[cryptography] Snowden Drop to Poitras and Greenwald Described

ianG iang at iang.org
Sun Feb 9 02:27:01 EST 2014


On 9/02/14 09:11 AM, Jeffrey Walton wrote:
> On Sat, Feb 8, 2014 at 6:28 PM, John Young <jya at pipeline.com> wrote:
>> http://cryptome.org/2014/02/snowden-drop.pdf (7.6MB)
>>
> That should be titled, "How Greenwald nearly missed the scoop of the
> millennium". It appears the man did nearly everything in his power to
> undermine the contacts and the meetings.


One of the things I read that really helped understand this process was
an old novel (not sure title/author) about the IRA bombers.  In that
novel (and do note that the spy novelists typically craft their plots
with as much reality as they can steal) the theme was about chasing the
chief IRA bomber and beating him.

But, the bomber also learnt, and adopted his tradecraft.  So what
British Intelligence did was to switch gears and harass his operations
to make them as difficult as possible.  Instead of trying to necessarily
stop the bombs, they pushed gear across that made bomb making risky, and
aggressively clamped down on 'safe' gear where they could.  In effect,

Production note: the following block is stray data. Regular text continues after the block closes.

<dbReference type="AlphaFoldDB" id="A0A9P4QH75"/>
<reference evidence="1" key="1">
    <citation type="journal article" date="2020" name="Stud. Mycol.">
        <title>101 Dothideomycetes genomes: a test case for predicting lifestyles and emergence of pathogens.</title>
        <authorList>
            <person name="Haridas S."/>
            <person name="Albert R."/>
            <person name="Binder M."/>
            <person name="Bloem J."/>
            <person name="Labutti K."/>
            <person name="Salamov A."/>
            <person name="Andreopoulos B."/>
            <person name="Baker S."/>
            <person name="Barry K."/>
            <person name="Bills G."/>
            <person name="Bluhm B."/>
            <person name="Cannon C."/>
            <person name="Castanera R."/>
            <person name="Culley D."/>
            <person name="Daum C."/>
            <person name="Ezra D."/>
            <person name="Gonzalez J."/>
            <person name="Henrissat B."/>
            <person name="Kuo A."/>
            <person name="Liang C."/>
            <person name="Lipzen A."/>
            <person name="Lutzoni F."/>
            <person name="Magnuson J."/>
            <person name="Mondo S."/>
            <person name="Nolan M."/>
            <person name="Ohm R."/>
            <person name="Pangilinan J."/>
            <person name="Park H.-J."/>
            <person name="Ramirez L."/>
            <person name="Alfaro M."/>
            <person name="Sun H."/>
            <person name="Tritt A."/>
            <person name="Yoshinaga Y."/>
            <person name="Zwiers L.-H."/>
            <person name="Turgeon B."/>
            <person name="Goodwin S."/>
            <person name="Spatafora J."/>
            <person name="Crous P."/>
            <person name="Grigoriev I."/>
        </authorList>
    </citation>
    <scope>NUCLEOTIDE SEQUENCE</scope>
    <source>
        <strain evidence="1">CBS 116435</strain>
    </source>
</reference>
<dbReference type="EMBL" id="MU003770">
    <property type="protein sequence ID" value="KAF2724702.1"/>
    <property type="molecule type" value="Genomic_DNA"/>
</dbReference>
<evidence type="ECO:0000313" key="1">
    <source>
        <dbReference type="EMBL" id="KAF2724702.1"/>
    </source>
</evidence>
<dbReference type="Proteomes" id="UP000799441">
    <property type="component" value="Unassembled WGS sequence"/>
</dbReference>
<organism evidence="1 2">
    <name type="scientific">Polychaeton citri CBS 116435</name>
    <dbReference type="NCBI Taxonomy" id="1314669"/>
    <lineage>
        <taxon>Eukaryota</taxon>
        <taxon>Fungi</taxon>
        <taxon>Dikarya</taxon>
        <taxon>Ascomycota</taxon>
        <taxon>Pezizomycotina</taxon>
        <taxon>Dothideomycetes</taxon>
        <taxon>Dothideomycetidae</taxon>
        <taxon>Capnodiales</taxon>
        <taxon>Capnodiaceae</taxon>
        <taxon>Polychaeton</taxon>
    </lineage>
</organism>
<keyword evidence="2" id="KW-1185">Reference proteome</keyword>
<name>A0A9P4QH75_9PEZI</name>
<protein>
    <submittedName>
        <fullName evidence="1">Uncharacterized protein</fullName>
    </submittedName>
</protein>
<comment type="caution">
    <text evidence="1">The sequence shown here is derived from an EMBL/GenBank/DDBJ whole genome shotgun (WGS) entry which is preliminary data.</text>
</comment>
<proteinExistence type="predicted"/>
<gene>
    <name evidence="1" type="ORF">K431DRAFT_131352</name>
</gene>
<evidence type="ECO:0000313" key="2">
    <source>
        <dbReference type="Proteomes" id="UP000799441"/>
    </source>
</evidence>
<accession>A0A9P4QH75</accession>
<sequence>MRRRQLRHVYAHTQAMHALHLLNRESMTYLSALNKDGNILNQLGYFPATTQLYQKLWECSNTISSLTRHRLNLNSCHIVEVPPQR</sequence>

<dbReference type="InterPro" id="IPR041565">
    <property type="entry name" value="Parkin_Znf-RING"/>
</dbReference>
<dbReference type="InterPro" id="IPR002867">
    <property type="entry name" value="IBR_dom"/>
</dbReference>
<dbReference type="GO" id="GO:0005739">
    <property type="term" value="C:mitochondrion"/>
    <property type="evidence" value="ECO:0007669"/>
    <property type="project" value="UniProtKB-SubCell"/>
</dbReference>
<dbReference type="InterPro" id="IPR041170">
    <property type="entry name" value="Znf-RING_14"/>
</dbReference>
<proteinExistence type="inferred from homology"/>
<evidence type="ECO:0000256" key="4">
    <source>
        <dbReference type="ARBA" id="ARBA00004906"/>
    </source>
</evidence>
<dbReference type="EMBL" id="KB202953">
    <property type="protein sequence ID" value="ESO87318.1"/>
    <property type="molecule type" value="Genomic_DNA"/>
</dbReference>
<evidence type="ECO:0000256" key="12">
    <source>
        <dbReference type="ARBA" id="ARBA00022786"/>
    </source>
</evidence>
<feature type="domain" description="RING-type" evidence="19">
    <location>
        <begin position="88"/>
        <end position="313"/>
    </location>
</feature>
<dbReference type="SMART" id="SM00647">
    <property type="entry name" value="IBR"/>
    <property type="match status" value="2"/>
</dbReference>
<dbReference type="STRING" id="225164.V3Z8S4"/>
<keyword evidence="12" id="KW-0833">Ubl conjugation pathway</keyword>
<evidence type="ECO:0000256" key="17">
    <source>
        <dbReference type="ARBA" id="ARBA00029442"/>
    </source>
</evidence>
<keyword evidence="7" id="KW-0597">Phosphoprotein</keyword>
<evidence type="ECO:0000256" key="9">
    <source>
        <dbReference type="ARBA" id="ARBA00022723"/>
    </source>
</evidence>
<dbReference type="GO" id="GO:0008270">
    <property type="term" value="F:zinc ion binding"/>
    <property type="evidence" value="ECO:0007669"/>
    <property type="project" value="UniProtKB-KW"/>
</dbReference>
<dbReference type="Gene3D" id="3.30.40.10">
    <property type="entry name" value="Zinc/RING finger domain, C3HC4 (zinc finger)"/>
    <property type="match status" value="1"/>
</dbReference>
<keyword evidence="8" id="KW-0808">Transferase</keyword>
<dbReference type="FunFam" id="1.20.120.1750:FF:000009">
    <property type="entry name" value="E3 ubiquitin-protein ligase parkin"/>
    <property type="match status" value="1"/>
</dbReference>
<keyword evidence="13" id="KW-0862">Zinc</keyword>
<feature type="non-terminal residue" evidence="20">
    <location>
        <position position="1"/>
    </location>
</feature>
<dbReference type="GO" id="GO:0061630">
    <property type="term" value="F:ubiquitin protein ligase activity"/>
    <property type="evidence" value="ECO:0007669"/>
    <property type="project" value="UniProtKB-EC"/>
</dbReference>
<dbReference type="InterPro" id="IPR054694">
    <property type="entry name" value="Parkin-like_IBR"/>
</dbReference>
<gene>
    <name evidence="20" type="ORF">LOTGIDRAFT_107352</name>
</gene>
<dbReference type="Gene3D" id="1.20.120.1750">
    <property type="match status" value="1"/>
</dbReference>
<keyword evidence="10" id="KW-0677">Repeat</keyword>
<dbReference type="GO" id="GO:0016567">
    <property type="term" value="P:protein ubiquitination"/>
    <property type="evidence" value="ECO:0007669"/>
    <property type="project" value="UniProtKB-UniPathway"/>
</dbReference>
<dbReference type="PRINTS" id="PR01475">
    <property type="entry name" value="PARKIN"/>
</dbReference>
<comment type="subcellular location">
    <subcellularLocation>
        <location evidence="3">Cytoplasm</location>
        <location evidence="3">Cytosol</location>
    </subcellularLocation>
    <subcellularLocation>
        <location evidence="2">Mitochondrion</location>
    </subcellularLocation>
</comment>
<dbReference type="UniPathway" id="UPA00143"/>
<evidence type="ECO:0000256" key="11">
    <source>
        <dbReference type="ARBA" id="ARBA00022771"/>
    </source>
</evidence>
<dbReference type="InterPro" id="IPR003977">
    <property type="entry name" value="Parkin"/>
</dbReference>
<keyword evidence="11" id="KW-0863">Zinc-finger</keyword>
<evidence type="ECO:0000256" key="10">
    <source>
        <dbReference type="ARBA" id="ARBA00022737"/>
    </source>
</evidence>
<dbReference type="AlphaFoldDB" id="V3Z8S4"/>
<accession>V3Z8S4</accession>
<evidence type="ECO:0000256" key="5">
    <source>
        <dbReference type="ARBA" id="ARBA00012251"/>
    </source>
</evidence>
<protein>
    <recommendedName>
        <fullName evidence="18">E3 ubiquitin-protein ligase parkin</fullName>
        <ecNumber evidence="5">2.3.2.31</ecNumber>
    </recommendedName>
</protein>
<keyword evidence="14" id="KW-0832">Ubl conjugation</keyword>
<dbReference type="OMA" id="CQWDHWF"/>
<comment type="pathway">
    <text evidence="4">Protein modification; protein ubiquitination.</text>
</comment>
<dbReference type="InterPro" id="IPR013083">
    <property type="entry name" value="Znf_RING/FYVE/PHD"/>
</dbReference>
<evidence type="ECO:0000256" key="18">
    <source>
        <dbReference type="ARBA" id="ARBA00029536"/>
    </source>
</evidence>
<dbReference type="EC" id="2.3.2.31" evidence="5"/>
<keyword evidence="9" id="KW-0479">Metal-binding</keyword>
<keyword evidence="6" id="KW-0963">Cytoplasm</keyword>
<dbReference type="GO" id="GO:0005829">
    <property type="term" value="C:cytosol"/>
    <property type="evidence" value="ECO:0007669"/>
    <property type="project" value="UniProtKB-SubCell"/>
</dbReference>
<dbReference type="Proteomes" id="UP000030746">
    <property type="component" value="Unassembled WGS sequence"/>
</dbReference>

making unstable explosives and detonators available, and controlling the
market for the quality stuff.

So the bomb maker was forced into employing ever more risky techniques ...

This tactic of harassing the enemy to make mistakes more likely is
rather well known.  In war as in business.  And it can and is applied to
the media.

Since Iraq-I the technique of embedding has allowed the media to be
corralled and gelded, a technique the Americans got from the Brits who
developed it in the Falklands.  What is left is a clear trail of those
very few who decline to be embedded.

So, all of the legal, political, business and intel machines can be used
to harass and challenge the targets.  In that story, Poitras was
detained 40 times at airports.  This is deliberate harassment not to
punish her, but to try to slow her down, and to force her to make
mistakes.  Recall PRZ?  They tried to break him. Recall the IETF and its
difficulty in getting good crypto deployed?  Good stuff was harassed,
crap was rewarded.

Given this level of harassment, it really is entirely logical that
Greenwald -- he's a journo fakrisake -- took every excuse to avoid
getting in deep.  And both he and Poitras felt entrapment was a likely
direction, another sign that harassment was a real tactic.

They were acting entirely to the enemy's game plan, in the role cast for
them.  Be suspicious, be nervous, make like a rabbit.  Snowden's
challenge was to beat the plan, although reading the story, I'm
suspecting that he didn't recognise that game plan per se, and got
through with persistence, luck and desperation.

(And the next guy that tries that process is going to be caught, but
that's part of their story, not this one.)



iang



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